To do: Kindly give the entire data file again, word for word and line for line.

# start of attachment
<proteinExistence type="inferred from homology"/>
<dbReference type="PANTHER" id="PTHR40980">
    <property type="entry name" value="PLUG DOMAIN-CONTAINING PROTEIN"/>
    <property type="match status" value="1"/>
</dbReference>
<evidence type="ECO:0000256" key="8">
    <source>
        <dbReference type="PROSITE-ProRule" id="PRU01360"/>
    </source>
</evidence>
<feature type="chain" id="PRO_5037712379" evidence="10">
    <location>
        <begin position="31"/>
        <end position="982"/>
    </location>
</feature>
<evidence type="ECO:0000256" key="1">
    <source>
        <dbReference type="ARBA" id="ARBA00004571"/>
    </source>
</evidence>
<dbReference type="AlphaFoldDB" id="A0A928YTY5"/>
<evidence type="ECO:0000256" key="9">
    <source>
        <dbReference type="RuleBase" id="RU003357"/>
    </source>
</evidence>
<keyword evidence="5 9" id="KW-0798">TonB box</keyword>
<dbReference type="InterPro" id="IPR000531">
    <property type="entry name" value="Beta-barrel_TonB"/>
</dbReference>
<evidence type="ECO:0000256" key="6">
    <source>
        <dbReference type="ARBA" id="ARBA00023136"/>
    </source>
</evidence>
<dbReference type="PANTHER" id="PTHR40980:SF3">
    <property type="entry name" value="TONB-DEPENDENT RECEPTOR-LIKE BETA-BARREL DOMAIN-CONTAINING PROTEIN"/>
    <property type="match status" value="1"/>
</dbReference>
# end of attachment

<proteinExistence type="inferred from homology"/>
<dbReference type="PANTHER" id="PTHR40980">
    <property type="entry name" value="PLUG DOMAIN-CONTAINING PROTEIN"/>
    <property type="match status" value="1"/>
</dbReference>
<evidence type="ECO:0000256" key="8">
    <source>
        <dbReference type="PROSITE-ProRule" id="PRU01360"/>
    </source>
</evidence>
<feature type="chain" id="PRO_5037712379" evidence="10">
    <location>
        <begin position="31"/>
        <end position="982"/>
    </location>
</feature>
<evidence type="ECO:0000256" key="1">
    <source>
        <dbReference type="ARBA" id="ARBA00004571"/>
    </source>
</evidence>
<dbReference type="AlphaFoldDB" id="A0A928YTY5"/>
<evidence type="ECO:0000256" key="9">
    <source>
        <dbReference type="RuleBase" id="RU003357"/>
    </source>
</evidence>
<keyword evidence="5 9" id="KW-0798">TonB box</keyword>
<dbReference type="InterPro" id="IPR000531">
    <property type="entry name" value="Beta-barrel_TonB"/>
</dbReference>
<evidence type="ECO:0000256" key="6">
    <source>
        <dbReference type="ARBA" id="ARBA00023136"/>
    </source>
</evidence>
<dbReference type="PANTHER" id="PTHR40980:SF3">
    <property type="entry name" value="TONB-DEPENDENT RECEPTOR-LIKE BETA-BARREL DOMAIN-CONTAINING PROTEIN"/>
    <property type="match status" value="1"/>
</dbReference>